The Cochrane risk of bias assessment tool was used to evaluate the quality of the included literature. There were no significant factors affecting the meta-analysis (Fig. 1).

Fig. 1.

The Cochrane risk bias assessment.

Fig. 1.

The Cochrane risk bias assessment.

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We used STATA version 14.0 to calculate a 95% confidence interval (CI) for the incidence of AD of the included patients. The heterogeneity of the literature was tested according to the Cochrane Handbook requirements, and an I2 >50% was considered indicative of high heterogeneity. If the heterogeneity was high, we would use the random-effect model for the meta-analysis. Conversely, we would use the fixed-effect model for the meta-analysis. We used Egger’s test to assess publication bias. Sensitivity analysis was realized by a one-by-one exclusion method. For analysis of combined effects, p < 0.05 was used to indicate significant differences between the experimental and control groups.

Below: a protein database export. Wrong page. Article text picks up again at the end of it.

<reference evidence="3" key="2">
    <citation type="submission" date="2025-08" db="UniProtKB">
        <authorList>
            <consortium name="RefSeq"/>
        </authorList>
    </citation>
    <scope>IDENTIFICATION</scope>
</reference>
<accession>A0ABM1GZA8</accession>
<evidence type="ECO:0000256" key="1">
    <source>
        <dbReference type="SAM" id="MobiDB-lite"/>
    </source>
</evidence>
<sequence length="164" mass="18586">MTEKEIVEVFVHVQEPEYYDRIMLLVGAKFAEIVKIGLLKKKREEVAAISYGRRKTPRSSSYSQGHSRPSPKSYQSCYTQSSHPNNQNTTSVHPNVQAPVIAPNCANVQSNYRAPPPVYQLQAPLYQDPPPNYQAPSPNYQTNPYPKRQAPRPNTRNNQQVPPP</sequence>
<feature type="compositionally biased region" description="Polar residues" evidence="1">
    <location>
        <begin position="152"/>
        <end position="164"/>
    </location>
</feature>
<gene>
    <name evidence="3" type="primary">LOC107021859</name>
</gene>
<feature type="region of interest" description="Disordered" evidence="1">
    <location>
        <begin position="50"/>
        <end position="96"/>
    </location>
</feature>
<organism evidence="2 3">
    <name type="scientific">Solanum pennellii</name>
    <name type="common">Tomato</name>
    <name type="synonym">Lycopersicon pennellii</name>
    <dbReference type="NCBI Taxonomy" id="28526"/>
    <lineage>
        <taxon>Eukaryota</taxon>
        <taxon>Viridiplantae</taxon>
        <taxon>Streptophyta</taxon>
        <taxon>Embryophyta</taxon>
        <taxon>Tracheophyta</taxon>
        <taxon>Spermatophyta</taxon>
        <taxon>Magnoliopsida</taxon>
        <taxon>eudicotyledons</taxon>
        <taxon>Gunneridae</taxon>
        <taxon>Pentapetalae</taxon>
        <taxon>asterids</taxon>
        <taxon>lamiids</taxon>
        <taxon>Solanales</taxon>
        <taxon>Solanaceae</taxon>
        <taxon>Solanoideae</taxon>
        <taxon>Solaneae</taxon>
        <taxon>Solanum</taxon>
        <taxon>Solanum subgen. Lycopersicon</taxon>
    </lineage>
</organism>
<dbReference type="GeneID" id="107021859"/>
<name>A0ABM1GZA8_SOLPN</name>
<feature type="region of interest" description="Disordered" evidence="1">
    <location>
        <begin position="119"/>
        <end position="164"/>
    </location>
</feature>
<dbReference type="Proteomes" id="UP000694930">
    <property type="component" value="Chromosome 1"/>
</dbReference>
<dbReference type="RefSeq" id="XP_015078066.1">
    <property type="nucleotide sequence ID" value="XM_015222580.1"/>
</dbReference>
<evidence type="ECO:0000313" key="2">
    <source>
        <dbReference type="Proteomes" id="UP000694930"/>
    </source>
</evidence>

A total of 1,606 papers were retrieved. After screening, 9 papers meeting the inclusion criteria were included [7‒15]. The basic information of the included articles is shown in Table 1, and the specific paper screening process is shown in Figure 2. The comparison results of the incidence rate of AD between the experimental and control groups are shown in Figure 3. The odds ratio (OR) value for the incidence rate was 0.7 (95% CI: 0.48–1.01). The difference between the experimental and control groups was not statistically significant (z = 1.90, p = 0.057). No significant publication bias was found by Egger’s test (p > 0.05). We used the one-by-one exclusion method to perform the sensitivity analysis, which proved that the final conclusion was reliable (Fig. 4).